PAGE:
The difference between dissent and disintegration.
There is a fine line between dissent and disintegration. Societies that are aware of this maxim prosper and those societies that dilute it inevitably disintegrate. Freedom of thought and expression has once again become a focal point due to recent events at Ramjas college of Delhi University where students on both sides of ideological spectrum have confronted each other over withdrawing Umar Khalid’s name from a lecture.
Two years ago, when All India Bakchod (AIB) was criticised and faced legal action for organizing ‘AIB Roast’ event where filthy jokes and expletives were made at the expense of offending the participants, I strongly supported their freedom of creative expression despite me not endorsing it. I must reiterate that freedom of thought and expression is an immensely valuable gift bestowed upon us by our Constitution and it must be protected from a lunatic fringe at any cost.
As I had mentioned in the beginning of this post, there is a fine line between dissent and disintegration. When somebody utters words such as ‘Kashmir demands azaadi’, or ‘Bharat tere tukde honge’, we need to ask them a very pointed question that how are they going to achieve this goal of theirs?
Those who do not learn from history are condemned to repeat it. In 1947, our motherland was partitioned into two dominions – India and Pakistan. More than 15 million people had been uprooted and between one and two million were dead. 75,000 women were raped, forced conversions and mass abductions defined the birth of our nation. This is what happens when societies disintegrate. The aforementioned casualties are a horrific reminder of manifestations of some people who have exhibited such extremist tendencies. And it doesn’t end there.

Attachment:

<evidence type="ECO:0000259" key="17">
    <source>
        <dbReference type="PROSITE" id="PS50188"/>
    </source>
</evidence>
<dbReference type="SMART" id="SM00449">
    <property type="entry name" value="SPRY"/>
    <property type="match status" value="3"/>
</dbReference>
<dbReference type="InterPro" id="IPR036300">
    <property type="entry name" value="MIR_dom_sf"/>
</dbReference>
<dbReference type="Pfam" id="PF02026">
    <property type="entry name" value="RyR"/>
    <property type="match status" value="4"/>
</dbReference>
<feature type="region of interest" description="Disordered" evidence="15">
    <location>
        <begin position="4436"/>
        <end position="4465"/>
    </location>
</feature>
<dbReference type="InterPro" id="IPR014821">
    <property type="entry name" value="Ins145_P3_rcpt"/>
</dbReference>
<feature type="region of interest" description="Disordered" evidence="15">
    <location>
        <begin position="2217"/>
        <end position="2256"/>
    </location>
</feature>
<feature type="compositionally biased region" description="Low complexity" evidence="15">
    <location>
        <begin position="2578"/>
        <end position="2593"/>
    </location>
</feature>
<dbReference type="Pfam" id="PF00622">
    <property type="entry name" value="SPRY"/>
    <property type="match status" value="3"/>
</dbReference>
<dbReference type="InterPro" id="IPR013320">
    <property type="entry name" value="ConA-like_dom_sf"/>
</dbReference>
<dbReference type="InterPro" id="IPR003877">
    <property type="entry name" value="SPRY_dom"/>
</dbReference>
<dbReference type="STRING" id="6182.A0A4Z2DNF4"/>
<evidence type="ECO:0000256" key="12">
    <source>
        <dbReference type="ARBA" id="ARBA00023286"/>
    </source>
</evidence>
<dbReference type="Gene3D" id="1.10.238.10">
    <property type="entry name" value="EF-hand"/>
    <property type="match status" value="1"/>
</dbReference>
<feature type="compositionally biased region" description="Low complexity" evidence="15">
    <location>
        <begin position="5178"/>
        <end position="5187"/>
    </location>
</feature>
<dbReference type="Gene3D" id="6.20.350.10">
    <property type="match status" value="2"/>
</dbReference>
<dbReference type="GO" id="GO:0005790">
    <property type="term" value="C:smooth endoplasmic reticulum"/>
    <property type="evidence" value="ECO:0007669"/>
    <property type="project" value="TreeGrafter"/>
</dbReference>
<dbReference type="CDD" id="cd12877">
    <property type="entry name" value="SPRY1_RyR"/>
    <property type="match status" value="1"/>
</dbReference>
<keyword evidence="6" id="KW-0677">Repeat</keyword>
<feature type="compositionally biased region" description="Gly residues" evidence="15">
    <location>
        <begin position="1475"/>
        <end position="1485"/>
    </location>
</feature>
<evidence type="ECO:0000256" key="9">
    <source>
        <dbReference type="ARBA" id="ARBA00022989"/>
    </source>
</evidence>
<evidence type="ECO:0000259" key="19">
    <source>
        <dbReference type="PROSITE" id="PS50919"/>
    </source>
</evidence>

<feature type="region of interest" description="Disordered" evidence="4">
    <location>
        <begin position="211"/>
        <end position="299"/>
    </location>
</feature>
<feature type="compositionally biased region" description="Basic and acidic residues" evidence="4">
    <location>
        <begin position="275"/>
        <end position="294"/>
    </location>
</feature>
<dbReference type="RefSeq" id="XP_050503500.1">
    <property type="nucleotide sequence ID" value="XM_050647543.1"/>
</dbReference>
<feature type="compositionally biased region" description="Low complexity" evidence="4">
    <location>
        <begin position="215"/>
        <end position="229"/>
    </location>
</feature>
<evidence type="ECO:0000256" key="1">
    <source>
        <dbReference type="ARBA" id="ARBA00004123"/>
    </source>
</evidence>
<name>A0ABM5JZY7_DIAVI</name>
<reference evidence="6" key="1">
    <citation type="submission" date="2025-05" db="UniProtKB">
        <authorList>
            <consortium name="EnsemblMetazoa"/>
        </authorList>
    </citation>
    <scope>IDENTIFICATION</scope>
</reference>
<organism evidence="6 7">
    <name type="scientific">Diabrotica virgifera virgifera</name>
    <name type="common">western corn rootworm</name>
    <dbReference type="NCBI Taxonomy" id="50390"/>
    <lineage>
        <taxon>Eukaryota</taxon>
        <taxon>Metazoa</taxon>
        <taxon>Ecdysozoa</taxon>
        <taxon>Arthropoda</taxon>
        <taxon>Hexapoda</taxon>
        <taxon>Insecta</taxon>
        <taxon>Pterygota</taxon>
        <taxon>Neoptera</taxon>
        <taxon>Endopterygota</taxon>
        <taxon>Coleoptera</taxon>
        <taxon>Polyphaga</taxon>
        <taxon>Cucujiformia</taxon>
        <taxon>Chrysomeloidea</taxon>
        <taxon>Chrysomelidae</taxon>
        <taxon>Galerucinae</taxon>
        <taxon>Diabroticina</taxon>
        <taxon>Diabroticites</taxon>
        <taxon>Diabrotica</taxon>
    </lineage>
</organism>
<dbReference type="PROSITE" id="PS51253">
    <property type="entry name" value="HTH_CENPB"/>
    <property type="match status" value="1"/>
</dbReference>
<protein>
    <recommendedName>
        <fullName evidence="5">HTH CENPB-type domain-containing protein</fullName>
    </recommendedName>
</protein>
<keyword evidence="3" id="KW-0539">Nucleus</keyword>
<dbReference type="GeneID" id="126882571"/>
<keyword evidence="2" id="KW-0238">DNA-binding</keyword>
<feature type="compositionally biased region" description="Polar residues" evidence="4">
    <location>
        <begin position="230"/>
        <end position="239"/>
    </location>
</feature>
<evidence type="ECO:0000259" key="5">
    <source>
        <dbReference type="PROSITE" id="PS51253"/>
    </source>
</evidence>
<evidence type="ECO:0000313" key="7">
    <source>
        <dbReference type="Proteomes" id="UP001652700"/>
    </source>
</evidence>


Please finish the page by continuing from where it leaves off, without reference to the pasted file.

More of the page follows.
Furthermore, in 1974 Pakistan amended the Constitution declaring members of the Ahmadi sect as non-Muslims thereby restricting their religious freedom. In fact, Pakistan’s first ever Nobel Laureate, Abdus Salam was an Ahmadi whose remarkable contributions in Physics were erased from Pakistan’s collective memory. In addition to this, Maleeha Lodhi, Pakistan’s Permanent Representative to the United Nations deleted a tweet that noted that Mahershala Ali (House of Cards fame who is actually an Ahmadi) was the first Muslim actor to win an Academy Award.
Let us look at another example. In 1971, the Pakistani Army killed lakhs of Bengalis in East Pakistan and forced 10 million to flee to India. It is a forgotten genocide. Moreover, in contemporary times, since the year 2015 bloggers from Bangladesh who espoused the values of secularism, pluralism and spoke in favour of atheism were hacked to death by Islamist extremists.
Every country has to define and decide its non-negotiables. The topmost priority amongst those non-negotiables are the territorial sovereignty of our nation. It does not matter which caste, creed, religion or political affiliation we belong to; maintaining the territorial integrity is absolutely necessary.
A society like us which has a horrific past has to be very careful when it utters words like ‘Bharat tere tukde honge.’ Everybody agrees that a speech that unashamedly incites violence is objectionable. Hence my question to everybody is what will be the consequences of such utterances? Who will take responsibility if lives are lost when some misguided youth accepts this slogan literally and goes on a violent killing spree? How can ‘Bharat tere tukde honge’ be a part of national discourse? Isn’t this inciting violence towards citizens of India?
We are a young and vibrant democracy. 65% of India’s population are under the age group of 15-35 years. We are undergoing an exciting era of harnessing our demographic dividend. A country as young as ours should focus its energies on debating issues such as endemic poverty, employment growth, income inequality, gender inequality, environmental degradation, poor educational and health indicators etc. These issues will be resolved when the collective conscience of our country is focused in the right direction instead of thinking about India’s balkanisation.
The solution to each and every problem that exists in our country is more democracy and steadfast adherence to the Constitution of India. What is happening in certain campuses across India does not help us in moving forward towards this positive goal. Let us work towards strengthening our democracy rather than weakening it which could well be the case if these ‘break India forces – the TUKDE gang’ of few campuses have their way.